Shapeways Pilot groups give us amazing real-time feedback on products as we build. Typically, once we have a working prototype in place, we open it up to a selected group of users as a part of their normal Shapeways experience.

While there are many ways to collect feedback, we’ve found the interactive Google doc chat to be most effective. This low-tech technique is quick to set up, easy to share, and widely accessible.


We give the pilot users full access to add comments, bugs, or ideas. There, our team can respond immediately to comments and our community sees what other issues have been reported. They get to see resolutions as they come in. We also have a skype chat where our pilot testers and team members can chat in real time about issues. This ongoing collaboration gives the PMs immediate feedback, and the community gets direct input into what we build.

After a few rounds of bug-fixing and improving, sometimes we open a Google doc to a wider pilot group, and other times we get ready to release to our entire community.

What Can You Expect the Outcomes to Be?

Pilot testing and community feedback are invaluable. When there is a small army of pilot group users eager to share their insights with the broader community, you can rest assured that you’re not the only one with “the answers”.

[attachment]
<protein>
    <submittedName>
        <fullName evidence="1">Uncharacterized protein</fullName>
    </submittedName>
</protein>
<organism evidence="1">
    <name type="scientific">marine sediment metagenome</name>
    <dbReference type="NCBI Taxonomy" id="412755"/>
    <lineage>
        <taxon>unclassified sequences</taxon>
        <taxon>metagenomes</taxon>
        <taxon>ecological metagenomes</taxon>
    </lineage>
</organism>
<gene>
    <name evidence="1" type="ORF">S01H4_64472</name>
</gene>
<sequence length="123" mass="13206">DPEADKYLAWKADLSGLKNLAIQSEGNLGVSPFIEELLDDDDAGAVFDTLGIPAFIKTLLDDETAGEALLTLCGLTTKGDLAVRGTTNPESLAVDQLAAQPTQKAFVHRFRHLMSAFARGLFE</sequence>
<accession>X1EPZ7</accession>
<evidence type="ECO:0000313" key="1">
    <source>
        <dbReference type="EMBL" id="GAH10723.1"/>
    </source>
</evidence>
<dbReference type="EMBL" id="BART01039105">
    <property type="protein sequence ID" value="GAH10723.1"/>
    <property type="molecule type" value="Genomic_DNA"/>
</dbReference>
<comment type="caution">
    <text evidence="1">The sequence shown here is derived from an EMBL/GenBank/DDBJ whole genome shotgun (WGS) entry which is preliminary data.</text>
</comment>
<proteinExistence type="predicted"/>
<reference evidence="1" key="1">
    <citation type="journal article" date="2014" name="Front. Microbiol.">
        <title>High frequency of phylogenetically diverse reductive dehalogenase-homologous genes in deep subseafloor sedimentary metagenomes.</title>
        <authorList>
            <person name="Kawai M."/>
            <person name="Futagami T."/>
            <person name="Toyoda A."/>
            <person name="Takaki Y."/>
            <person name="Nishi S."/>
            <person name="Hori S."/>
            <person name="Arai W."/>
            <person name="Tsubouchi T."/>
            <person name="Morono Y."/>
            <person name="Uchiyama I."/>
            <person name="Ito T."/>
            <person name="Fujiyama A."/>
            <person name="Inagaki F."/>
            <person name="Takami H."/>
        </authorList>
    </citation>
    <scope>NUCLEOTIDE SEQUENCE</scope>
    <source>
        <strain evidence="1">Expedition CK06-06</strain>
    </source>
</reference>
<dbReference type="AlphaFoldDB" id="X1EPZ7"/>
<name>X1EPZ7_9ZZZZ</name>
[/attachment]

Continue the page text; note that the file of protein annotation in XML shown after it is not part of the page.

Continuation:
With each release, you will also know that your language, supporting documentation, and features have all been thoroughly vetted by core users.

Our community also gets the benefit of having a number of users who have already seen the feature and can comment on how much things have changed and help other community members get started using our new features. This helps galvanize other users and share excitement for new features and products.

As a product manager, this allows you to have confidence that you have built something valuable, which will address the concerns and problems of your community. As a community builder, you will have the confidence of doing right by your members and keeping them in the loop to incorporate them into your creation process.

Through a combination of community and product, you can consistently create an experience your customers will love.

Natalia Krasnodebska